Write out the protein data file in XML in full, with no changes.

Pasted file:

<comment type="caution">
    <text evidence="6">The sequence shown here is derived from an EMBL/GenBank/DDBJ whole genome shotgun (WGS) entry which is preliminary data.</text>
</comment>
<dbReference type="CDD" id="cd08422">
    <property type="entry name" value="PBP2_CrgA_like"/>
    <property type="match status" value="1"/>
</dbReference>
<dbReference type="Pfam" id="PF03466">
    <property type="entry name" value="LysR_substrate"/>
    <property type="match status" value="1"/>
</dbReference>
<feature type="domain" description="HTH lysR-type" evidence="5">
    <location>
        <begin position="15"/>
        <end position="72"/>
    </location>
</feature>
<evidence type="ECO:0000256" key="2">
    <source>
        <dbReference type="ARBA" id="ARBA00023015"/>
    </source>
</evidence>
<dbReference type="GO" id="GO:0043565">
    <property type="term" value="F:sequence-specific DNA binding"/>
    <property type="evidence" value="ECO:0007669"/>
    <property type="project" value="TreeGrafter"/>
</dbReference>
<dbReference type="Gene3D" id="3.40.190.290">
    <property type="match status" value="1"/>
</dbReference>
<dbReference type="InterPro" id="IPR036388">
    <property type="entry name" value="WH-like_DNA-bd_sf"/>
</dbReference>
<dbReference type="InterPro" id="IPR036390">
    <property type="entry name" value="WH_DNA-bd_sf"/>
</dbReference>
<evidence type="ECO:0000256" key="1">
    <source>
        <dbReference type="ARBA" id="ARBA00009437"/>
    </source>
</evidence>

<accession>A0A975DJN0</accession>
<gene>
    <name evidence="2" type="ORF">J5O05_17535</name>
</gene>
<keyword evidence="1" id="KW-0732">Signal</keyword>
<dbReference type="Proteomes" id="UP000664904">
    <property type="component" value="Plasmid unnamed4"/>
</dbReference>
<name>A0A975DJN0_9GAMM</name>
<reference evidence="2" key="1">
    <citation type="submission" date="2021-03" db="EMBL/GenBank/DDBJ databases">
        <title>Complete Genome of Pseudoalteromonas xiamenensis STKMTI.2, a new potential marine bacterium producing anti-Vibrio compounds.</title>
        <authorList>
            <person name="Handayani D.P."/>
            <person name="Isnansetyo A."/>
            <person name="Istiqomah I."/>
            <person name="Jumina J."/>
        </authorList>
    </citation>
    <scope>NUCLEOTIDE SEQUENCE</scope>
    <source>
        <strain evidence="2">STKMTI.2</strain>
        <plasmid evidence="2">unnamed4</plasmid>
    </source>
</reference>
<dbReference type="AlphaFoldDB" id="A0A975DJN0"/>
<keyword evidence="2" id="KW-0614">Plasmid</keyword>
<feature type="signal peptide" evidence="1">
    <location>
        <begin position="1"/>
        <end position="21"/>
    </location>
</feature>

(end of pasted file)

<comment type="caution">
    <text evidence="6">The sequence shown here is derived from an EMBL/GenBank/DDBJ whole genome shotgun (WGS) entry which is preliminary data.</text>
</comment>
<dbReference type="CDD" id="cd08422">
    <property type="entry name" value="PBP2_CrgA_like"/>
    <property type="match status" value="1"/>
</dbReference>
<dbReference type="Pfam" id="PF03466">
    <property type="entry name" value="LysR_substrate"/>
    <property type="match status" value="1"/>
</dbReference>
<feature type="domain" description="HTH lysR-type" evidence="5">
    <location>
        <begin position="15"/>
        <end position="72"/>
    </location>
</feature>
<evidence type="ECO:0000256" key="2">
    <source>
        <dbReference type="ARBA" id="ARBA00023015"/>
    </source>
</evidence>
<dbReference type="GO" id="GO:0043565">
    <property type="term" value="F:sequence-specific DNA binding"/>
    <property type="evidence" value="ECO:0007669"/>
    <property type="project" value="TreeGrafter"/>
</dbReference>
<dbReference type="Gene3D" id="3.40.190.290">
    <property type="match status" value="1"/>
</dbReference>
<dbReference type="InterPro" id="IPR036388">
    <property type="entry name" value="WH-like_DNA-bd_sf"/>
</dbReference>
<dbReference type="InterPro" id="IPR036390">
    <property type="entry name" value="WH_DNA-bd_sf"/>
</dbReference>
<evidence type="ECO:0000256" key="1">
    <source>
        <dbReference type="ARBA" id="ARBA00009437"/>
    </source>
</evidence>

<accession>A0A975DJN0</accession>
<gene>
    <name evidence="2" type="ORF">J5O05_17535</name>
</gene>
<keyword evidence="1" id="KW-0732">Signal</keyword>
<dbReference type="Proteomes" id="UP000664904">
    <property type="component" value="Plasmid unnamed4"/>
</dbReference>
<name>A0A975DJN0_9GAMM</name>
<reference evidence="2" key="1">
    <citation type="submission" date="2021-03" db="EMBL/GenBank/DDBJ databases">
        <title>Complete Genome of Pseudoalteromonas xiamenensis STKMTI.2, a new potential marine bacterium producing anti-Vibrio compounds.</title>
        <authorList>
            <person name="Handayani D.P."/>
            <person name="Isnansetyo A."/>
            <person name="Istiqomah I."/>
            <person name="Jumina J."/>
        </authorList>
    </citation>
    <scope>NUCLEOTIDE SEQUENCE</scope>
    <source>
        <strain evidence="2">STKMTI.2</strain>
        <plasmid evidence="2">unnamed4</plasmid>
    </source>
</reference>
<dbReference type="AlphaFoldDB" id="A0A975DJN0"/>
<keyword evidence="2" id="KW-0614">Plasmid</keyword>
<feature type="signal peptide" evidence="1">
    <location>
        <begin position="1"/>
        <end position="21"/>
    </location>
</feature>